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An interesting view with the signals "off" in both directions shows part of the goods platform at the south end of the station before rebuilding in 1956, and Banbury South Signal Box in the distance. Oxford's "Modified Hall" No 7911 Lady Margaret Hall is running in with a Down express which appears to be made up with five, ex-GWR Collett coaches.

On the Up line a more modern, Hawksworth coach can be seen with the distinctive, long carriage roofboard stating "PADDINGTON BIRMINGHAM SHREWSBURY CHESTER AND BIRKENHEAD. There was probably a "King" on the train. 8th October 1955. Photo: F.A.Blencowe.

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After the station was rebuilt in 1956

Heading south past the gasworks on Friday, 27th June 1958, is Banbury's Churchward 2-6-0 No 5306. It had taken over a train from the ER (via the GC London Extension and the Banbury Branch), probably a summer extra for the south coast.

The mixture of carriages is typical of extra trains and excursions with>

- 3rd brake (Thompson)
- 3rd (Gresley 61'6")
- 3rd (Gresley 52'6")
- 1st/3rd (Gresley 61'6")
- buffet car? (Thompson)

Note the short Gresley, originally built for the GE Section and eventually dispersed. Beyond them appears to be a Thompson catering coach, a buffet, perhaps? Photo: F.A.Blencowe.

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One of Banbury's "Halls", No 5921 Bingley Hall" is leaving the station past Banbury North Signal Box on Monday, 4th May 1959 with an unidentified express carrying destination boards. The leading two carriages may have been in maroon livery but I suspect that they were green and that this a cross-country express off the SR after a loco change at Banbury. Would I be sticking my neck out too far to suggest that the long words on the visible destination boards were "Newcastle-Bournemouth" (or vice versa)? Photo: F.A.Blencowe.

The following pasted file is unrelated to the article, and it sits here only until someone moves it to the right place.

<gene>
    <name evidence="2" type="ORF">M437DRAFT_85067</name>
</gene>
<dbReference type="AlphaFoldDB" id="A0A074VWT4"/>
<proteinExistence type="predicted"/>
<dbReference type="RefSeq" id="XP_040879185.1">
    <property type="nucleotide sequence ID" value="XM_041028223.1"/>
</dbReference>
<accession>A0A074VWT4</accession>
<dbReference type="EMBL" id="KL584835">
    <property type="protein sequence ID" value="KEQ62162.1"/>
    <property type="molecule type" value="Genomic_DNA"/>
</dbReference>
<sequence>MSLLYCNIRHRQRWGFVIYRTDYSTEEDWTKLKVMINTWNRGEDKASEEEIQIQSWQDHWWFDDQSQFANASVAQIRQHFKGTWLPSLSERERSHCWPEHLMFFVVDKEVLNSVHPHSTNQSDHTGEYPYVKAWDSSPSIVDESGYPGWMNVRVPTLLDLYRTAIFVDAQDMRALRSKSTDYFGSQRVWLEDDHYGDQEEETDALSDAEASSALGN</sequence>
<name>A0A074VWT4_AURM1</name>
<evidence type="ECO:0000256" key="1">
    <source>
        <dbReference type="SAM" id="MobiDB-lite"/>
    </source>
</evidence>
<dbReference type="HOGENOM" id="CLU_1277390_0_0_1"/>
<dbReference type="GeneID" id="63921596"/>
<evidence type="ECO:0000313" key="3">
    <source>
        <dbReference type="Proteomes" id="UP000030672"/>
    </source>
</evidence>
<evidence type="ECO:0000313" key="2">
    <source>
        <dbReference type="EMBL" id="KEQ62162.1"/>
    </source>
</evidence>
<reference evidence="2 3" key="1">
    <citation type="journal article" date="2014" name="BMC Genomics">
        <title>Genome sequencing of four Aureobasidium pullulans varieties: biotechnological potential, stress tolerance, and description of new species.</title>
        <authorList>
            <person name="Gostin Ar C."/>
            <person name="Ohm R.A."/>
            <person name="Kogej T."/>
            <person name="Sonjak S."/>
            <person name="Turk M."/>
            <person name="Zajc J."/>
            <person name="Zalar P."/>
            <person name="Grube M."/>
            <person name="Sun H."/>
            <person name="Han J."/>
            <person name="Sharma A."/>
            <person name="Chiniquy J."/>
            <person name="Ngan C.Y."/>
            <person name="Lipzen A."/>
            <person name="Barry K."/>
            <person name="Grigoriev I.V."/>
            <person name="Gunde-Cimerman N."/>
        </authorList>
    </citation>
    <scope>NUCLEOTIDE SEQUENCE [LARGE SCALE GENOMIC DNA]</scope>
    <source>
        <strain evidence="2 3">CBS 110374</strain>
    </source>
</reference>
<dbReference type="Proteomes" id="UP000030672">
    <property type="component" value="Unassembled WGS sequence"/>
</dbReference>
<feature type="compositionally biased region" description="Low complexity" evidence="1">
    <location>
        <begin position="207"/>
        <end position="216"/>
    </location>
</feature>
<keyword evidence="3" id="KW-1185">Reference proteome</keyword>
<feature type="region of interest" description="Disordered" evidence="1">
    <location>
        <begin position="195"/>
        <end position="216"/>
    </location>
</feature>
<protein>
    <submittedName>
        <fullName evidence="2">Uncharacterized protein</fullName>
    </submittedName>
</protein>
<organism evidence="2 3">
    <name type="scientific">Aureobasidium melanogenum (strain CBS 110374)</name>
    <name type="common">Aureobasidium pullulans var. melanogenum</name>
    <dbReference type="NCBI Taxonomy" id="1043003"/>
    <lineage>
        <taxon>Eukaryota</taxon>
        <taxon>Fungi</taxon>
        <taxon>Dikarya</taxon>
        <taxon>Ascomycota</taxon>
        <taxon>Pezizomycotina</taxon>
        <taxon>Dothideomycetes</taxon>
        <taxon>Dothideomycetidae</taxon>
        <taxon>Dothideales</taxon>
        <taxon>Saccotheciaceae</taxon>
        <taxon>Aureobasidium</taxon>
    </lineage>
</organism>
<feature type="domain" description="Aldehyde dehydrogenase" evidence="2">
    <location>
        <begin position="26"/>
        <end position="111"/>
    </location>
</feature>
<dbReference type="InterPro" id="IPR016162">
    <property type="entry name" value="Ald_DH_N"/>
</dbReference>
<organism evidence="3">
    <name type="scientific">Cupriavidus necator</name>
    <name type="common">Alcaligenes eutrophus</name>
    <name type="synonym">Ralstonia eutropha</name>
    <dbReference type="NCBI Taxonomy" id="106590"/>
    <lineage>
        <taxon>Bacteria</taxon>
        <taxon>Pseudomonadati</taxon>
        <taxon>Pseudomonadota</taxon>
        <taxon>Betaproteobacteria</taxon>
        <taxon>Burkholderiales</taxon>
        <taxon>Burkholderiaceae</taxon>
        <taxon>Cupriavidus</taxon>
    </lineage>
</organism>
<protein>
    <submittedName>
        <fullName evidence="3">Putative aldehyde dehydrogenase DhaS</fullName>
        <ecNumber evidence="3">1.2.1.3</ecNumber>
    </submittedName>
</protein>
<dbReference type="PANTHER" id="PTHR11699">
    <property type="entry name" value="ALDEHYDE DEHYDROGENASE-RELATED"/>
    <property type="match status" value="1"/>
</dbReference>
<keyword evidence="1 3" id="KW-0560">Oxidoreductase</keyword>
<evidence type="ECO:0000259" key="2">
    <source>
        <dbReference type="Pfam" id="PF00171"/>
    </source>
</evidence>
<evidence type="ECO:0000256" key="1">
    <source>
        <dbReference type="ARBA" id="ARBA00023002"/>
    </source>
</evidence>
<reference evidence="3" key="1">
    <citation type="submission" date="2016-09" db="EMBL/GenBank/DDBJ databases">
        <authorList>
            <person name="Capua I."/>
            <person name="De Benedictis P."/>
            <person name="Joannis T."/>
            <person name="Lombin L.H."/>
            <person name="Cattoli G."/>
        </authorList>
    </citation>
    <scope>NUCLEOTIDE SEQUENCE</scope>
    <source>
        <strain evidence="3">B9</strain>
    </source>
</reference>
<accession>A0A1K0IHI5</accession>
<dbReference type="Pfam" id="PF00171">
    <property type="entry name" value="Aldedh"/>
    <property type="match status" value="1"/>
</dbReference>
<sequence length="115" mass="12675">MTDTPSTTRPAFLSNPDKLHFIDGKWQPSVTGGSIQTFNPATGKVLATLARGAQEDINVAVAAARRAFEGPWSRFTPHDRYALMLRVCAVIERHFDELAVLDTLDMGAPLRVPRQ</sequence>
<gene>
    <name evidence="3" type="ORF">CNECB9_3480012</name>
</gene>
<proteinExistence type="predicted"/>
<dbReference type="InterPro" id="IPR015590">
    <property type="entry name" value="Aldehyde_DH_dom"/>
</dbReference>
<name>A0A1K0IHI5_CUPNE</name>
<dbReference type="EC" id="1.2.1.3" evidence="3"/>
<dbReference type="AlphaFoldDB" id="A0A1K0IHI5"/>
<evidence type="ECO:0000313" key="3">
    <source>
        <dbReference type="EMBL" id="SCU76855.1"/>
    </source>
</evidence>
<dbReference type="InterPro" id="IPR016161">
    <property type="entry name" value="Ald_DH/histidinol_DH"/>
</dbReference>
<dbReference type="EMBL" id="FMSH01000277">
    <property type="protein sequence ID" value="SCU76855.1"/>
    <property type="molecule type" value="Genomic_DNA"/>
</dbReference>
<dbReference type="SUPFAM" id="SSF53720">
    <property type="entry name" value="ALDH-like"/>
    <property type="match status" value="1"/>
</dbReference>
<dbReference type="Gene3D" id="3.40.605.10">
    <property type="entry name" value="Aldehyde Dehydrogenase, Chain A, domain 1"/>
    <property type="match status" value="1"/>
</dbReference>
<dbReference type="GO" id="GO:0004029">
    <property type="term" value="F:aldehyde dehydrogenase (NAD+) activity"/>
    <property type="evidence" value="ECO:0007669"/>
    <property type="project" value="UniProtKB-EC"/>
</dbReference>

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The 1960s

The station at Banbury had only been rebuilt a few years earlier when this picture was taken off the road overbridge with the new No 1 platform to the right and revised goods platform where a secondary 3-set is parked, comprising two gangwayed Colletts, with a brake-ended one in the middle, and a BR Mk.1 on the rear, probably a CK.

Pausing at the Down main platform (No 3 at the time) is a 10-coach express hauled by Laira's 6016, King Edward V. Behind the tender are three Big Four carriages, beginning with a strengthener, a Collett SK, in carmine and cream. Next is the head of the train proper, beginning with two Staniers in maroon, followed by a BR Mk.1, probably in chocolate & cream. The remainder is out of sight, possibly a train to Birkenhead? Tuesday, 19th April 1960. Photo: Collection S.V.Blencowe.

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One of Old Oak Common's "Kings", No 6003 King George IV is at the Up main platform with an express, presumably Bikenhead-Paddington via the Bicester cut-off, on 30th July 1960. This being a summer Saturday, it's no surprise to see three strengthening coaches and at least one bogie van behind the tender, all ex-GWR, led by a Collett steel-panelled BSK(5).

Greg Scott has been in touch to say that the fading hand-painted code on the smokebox door, "V07" was not as I thought, a relic of the loco having been used on an excursion, but actually "1V07", which was the code for the Bikenhead-Paddington. Thanks, Greg. :) Photo: R.J. Buckley, Initial Photographics.

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New additions from here - This picture doesn't really belong in the "expresses" section but it's a marvellous memory of Banbury from the early sixties, around 1960-62, when relatively little had changed but for the new station. In the foreground, by No 1 platform, Banbury's "Hall" No 6929 Whorlton Hall has been signalled to pass light engine between the loco depot and the yards.